In a strange sort of way, I once convinced myself that I was glad no New York Central Hudson had been preserved: they personified the steam era at its best, running freely on the main lines of one of the greatest railroads, pulling the most legendary of express trains: to live in "captivity" after that, to be a mere museum exhibit, would have been too shameful...
O.k., let's leave that thought aside.
What if an even-worse-than-WW II scrap metal drive meant that only three steam locomotives could be preserved in all of North America. What should they be?
Well, it would be nice if one could, when the emergency was over, be operated, could pull excursion trains. So this one should not be too heavy, shouldn't have too long a wheelbase (modern railroads don't want to risk track damage): so maybe a light pacific. One, for static preservation, should show visitors to the continent's only remaining steam museum just how gigantic big steam had been: a Big Boy or an Allegheny. And the third, maybe, should represent 19th century steam: a 4-4-0.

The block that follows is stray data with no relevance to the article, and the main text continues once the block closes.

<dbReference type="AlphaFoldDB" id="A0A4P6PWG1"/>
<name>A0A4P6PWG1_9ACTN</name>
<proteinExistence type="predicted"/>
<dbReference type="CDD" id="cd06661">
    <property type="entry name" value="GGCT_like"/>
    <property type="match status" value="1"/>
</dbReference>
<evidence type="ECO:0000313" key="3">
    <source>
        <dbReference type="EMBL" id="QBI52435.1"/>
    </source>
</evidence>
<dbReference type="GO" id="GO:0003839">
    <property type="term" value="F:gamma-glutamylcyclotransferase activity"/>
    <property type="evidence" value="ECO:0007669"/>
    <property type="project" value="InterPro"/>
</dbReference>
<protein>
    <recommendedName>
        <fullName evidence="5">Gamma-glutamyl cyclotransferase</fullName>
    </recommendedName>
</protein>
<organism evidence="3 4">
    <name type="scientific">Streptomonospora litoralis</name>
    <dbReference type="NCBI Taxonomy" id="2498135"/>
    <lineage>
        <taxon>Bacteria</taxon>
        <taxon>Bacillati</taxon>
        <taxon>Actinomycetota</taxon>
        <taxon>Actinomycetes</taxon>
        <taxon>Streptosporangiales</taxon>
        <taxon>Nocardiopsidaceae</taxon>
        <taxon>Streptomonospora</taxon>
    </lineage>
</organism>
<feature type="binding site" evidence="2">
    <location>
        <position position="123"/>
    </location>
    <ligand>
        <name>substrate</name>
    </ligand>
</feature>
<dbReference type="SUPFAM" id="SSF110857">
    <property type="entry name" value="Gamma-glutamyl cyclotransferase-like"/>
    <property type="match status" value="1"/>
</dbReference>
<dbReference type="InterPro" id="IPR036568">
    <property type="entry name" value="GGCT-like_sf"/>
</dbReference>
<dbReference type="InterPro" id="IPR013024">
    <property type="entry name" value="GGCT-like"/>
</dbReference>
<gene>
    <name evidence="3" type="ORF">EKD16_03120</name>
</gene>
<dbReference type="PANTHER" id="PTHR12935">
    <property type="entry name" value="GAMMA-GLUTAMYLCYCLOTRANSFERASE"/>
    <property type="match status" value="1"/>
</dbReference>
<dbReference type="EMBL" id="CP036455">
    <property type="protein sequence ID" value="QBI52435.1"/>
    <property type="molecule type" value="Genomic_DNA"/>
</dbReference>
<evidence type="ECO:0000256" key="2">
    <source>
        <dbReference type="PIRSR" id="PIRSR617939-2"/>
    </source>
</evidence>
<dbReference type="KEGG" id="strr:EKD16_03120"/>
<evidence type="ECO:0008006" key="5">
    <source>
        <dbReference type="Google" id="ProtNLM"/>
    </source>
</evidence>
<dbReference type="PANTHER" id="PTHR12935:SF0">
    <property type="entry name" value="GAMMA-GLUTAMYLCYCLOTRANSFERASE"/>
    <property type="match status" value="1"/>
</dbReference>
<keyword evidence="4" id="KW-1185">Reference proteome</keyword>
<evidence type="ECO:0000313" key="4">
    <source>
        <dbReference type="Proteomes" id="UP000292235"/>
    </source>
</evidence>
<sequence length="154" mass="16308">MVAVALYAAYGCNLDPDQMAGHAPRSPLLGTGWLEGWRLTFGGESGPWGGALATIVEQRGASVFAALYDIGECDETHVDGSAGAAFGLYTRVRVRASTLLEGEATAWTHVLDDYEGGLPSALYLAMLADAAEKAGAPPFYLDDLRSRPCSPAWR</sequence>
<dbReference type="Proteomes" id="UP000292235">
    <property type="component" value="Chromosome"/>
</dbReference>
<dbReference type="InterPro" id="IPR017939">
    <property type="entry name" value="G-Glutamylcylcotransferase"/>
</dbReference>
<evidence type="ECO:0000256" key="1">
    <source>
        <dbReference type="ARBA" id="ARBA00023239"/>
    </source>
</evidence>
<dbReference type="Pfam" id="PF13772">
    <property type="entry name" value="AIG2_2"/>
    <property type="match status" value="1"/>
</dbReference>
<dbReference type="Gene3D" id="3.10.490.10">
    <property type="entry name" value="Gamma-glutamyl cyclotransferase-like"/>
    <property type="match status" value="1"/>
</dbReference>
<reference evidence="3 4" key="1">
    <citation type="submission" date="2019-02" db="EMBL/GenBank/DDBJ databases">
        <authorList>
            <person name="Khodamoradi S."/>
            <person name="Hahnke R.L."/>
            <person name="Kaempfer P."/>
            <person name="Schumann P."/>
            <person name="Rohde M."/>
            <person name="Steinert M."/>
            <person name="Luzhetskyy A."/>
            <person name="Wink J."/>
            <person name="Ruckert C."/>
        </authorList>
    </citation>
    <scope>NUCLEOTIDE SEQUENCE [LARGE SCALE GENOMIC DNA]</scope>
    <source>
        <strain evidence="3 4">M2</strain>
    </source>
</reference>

Not the collection I (as a deep-dyed rail enthusiast) would LIKE, but maybe the best for educating the people who have never before learned the history of railroading.